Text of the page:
On Wednesday, representatives from nearly 200 nations at the COP28 climate summit agreed to begin reducing global fossil fuel consumption, marking a historic agreement. This signifies a potential end to the oil era to avoid severe climate change impacts.
This agreement, reached in Dubai after two weeks of intense negotiations, aims to send a strong message to investors and policymakers worldwide about a unified commitment to move away from fossil fuels.
This shift, as emphasized by scientists, is considered the best hope to prevent a climate catastrophe. Sultan Al Jaber, the President of COP28, hailed the agreement as ‘historic’ and emphasized the importance of its implementation for true success.
“We are what we do, not what we say,” he said, addressing a crowded plenary at the summit. “We must take the steps necessary to turn this agreement into tangible actions.”
The agreement was celebrated by various countries for achieving what was previously elusive in many years of climate discussions.
“It is the first time that the world unites around such a clear text on the need to transition away from fossil fuels,” stated Espen Barth Eide, Norway’s Minister of Foreign Affairs. ‘”t has been the elephant in the room. At last, we address it head-on.”
Over 100 countries strongly advocated for the COP28 agreement to include decisive language about phasing out oil, gas, and coal.
However, they faced opposition from OPEC, led by Saudi Arabia, which argued that emissions can be reduced without abandoning specific fuels.
This contention extended the summit by an extra day on Wednesday. OPEC members, controlling a major portion of the world’s oil reserves and a significant part of daily oil production, heavily depend on these revenues.
Small island nations vulnerable to climate change, supported by major oil and gas producers like the USA, Canada, Norway, the EU, and many others, were prominent advocates for the elimination of fossil fuels.
Danish Climate and Energy Minister Dan Jorgensen highlighted the remarkable nature of the agreement, reached in a region dominated by oil-producing countries, to move away from oil and gas.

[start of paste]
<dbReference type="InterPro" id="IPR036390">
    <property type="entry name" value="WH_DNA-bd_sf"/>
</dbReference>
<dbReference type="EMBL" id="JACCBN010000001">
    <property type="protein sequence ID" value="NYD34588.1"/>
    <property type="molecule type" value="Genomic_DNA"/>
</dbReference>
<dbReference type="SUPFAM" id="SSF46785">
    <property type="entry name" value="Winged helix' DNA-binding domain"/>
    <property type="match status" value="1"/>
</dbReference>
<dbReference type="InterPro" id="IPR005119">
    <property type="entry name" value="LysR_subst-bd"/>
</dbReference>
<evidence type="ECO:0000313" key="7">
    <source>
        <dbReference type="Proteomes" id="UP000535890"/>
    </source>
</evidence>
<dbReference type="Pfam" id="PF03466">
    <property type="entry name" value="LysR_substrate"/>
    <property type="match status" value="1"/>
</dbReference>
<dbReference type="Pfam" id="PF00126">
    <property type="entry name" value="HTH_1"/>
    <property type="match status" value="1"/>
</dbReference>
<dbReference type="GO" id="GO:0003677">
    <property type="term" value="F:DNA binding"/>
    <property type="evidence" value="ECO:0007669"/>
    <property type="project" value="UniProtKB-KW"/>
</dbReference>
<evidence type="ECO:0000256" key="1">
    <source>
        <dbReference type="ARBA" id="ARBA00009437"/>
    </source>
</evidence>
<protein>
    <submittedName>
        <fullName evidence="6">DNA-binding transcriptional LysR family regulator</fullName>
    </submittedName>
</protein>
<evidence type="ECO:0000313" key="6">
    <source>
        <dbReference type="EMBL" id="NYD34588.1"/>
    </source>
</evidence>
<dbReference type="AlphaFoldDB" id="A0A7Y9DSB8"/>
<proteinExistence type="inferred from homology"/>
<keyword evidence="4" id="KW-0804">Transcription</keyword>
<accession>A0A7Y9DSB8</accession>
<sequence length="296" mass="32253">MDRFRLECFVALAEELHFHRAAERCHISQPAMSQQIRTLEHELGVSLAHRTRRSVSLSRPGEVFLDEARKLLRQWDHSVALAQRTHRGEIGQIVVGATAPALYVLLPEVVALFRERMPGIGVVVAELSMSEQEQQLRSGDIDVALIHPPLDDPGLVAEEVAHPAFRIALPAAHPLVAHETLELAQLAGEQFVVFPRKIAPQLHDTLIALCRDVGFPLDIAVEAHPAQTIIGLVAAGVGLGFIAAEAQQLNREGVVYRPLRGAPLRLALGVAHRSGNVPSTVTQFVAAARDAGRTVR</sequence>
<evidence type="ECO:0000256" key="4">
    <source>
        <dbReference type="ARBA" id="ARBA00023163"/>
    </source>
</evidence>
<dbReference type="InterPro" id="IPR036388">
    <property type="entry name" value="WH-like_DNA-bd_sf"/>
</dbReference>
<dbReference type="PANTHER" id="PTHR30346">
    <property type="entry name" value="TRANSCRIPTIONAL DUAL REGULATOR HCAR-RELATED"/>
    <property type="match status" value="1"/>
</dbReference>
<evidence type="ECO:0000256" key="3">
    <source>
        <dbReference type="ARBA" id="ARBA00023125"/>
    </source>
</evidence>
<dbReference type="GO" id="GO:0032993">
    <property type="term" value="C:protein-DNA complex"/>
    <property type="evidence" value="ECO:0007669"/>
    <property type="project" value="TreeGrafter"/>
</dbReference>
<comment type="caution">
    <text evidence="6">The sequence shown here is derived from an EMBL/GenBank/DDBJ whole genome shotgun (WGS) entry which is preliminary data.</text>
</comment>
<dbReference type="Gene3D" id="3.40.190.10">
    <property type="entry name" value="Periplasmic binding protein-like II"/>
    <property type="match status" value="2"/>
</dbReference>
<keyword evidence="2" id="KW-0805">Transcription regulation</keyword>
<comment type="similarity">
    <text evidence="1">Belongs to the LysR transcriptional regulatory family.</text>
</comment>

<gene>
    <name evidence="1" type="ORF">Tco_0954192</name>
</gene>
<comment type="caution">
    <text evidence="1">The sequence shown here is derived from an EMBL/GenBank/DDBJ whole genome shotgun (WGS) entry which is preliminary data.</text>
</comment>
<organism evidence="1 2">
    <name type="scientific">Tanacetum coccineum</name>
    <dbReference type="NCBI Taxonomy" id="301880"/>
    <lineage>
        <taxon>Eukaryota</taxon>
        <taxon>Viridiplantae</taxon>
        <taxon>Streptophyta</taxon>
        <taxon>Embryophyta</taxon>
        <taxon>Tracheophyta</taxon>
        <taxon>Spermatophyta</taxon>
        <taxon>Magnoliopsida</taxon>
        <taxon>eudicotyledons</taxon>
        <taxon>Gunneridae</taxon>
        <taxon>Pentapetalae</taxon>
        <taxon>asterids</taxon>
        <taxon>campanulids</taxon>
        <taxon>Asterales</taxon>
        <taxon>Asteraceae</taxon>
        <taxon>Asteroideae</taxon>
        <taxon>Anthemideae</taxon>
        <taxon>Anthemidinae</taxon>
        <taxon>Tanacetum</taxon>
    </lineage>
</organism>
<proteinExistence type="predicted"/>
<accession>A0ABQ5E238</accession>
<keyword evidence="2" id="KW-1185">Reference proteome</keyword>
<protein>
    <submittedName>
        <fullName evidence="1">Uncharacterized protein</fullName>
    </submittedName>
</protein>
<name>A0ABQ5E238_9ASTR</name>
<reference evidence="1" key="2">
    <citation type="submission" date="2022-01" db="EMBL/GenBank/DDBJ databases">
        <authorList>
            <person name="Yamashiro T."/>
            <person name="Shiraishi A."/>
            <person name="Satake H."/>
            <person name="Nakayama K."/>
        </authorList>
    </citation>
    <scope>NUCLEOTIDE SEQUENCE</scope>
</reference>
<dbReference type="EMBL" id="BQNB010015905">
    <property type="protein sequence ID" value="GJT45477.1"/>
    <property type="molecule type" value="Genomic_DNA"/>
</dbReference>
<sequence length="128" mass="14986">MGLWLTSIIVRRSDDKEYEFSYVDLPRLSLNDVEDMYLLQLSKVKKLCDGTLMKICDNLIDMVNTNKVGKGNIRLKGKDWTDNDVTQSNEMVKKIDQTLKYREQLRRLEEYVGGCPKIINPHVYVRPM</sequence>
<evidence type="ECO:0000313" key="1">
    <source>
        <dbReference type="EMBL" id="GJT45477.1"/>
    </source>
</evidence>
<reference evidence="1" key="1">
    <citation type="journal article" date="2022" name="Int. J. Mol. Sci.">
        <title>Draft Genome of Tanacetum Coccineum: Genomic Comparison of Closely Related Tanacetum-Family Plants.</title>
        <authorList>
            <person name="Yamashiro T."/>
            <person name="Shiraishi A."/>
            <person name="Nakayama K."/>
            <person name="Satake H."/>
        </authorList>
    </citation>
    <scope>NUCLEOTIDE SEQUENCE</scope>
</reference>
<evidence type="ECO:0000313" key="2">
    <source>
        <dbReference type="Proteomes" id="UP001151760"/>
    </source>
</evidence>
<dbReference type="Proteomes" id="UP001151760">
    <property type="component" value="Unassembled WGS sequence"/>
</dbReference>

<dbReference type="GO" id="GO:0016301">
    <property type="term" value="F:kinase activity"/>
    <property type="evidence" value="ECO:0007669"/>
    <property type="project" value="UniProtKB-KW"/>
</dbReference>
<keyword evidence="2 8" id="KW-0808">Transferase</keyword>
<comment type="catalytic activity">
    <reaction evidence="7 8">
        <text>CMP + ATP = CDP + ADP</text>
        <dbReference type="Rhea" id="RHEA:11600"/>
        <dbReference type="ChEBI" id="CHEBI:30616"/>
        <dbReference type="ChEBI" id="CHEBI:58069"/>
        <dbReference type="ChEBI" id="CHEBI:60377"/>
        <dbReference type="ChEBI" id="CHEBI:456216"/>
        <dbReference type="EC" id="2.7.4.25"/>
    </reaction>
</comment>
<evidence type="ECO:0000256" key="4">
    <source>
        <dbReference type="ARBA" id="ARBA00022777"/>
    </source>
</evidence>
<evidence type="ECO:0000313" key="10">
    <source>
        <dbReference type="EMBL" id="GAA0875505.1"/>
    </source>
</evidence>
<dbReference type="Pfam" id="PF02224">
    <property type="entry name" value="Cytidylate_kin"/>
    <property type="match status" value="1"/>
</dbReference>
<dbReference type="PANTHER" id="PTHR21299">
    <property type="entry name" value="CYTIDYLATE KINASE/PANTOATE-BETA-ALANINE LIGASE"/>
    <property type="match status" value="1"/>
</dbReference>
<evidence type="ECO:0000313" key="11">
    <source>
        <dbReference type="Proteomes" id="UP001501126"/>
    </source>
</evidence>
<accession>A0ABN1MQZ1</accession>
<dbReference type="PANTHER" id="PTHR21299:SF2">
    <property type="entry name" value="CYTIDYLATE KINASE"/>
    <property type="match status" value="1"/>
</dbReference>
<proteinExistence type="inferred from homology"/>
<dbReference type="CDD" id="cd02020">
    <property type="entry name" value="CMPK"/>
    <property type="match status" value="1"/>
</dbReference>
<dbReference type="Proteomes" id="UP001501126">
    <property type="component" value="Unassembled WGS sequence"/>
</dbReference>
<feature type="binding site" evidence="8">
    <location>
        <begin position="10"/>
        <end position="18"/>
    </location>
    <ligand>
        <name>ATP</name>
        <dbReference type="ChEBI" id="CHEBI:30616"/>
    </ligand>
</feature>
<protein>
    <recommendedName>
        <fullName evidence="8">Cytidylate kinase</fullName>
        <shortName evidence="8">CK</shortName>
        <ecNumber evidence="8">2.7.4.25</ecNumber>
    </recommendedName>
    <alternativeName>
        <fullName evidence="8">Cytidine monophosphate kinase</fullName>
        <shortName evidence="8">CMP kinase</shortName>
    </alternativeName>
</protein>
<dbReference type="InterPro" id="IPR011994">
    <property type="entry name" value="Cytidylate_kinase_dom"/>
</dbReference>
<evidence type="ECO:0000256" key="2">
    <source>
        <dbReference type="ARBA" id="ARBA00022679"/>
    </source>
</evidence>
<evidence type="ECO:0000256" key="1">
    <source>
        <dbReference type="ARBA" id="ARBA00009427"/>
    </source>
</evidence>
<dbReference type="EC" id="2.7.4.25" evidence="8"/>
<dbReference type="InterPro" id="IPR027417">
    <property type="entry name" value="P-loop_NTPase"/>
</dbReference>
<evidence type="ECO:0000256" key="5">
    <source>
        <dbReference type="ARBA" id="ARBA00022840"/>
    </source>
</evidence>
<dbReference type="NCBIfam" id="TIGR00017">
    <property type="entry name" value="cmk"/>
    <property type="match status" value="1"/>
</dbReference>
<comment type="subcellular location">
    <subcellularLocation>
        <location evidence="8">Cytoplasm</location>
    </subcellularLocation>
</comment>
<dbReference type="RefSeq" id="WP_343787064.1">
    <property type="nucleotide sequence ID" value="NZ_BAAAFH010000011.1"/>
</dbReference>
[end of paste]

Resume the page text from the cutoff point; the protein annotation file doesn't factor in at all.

The agreement specifically advocates for a shift from fossil fuels in energy systems in a just, orderly, and equitable way, aiming for net zero by 2050 as per scientific recommendations.
It also urges a threefold increase in renewable energy capacity globally by 2030, a faster reduction in coal usage, and the advancement of technologies like carbon capture and storage to clean up industries difficult to decarbonize.
With the deal finalized, it’s now up to individual countries to implement it through national policies and investments.
In the United States, the leading oil and gas producer and biggest historical greenhouse gas emitter, climate-focused administrations have faced challenges in enacting laws consistent with their climate commitments due to political division.
President Joe Biden secured a significant win last year with the Inflation Reduction Act, providing substantial subsidies for clean energy technologies like electric vehicles, wind, and solar.
Public support for renewable energy and electric vehicles has surged in recent years, from Brussels to Beijing, driven by advancements in technology, decreasing costs, and growing private investment. These factors have collectively fueled a swift expansion in their implementation.
Despite this progress, oil, gas, and coal continue to make up approximately 80% of global energy consumption. Predictions regarding the peak of global demand for these resources differ greatly.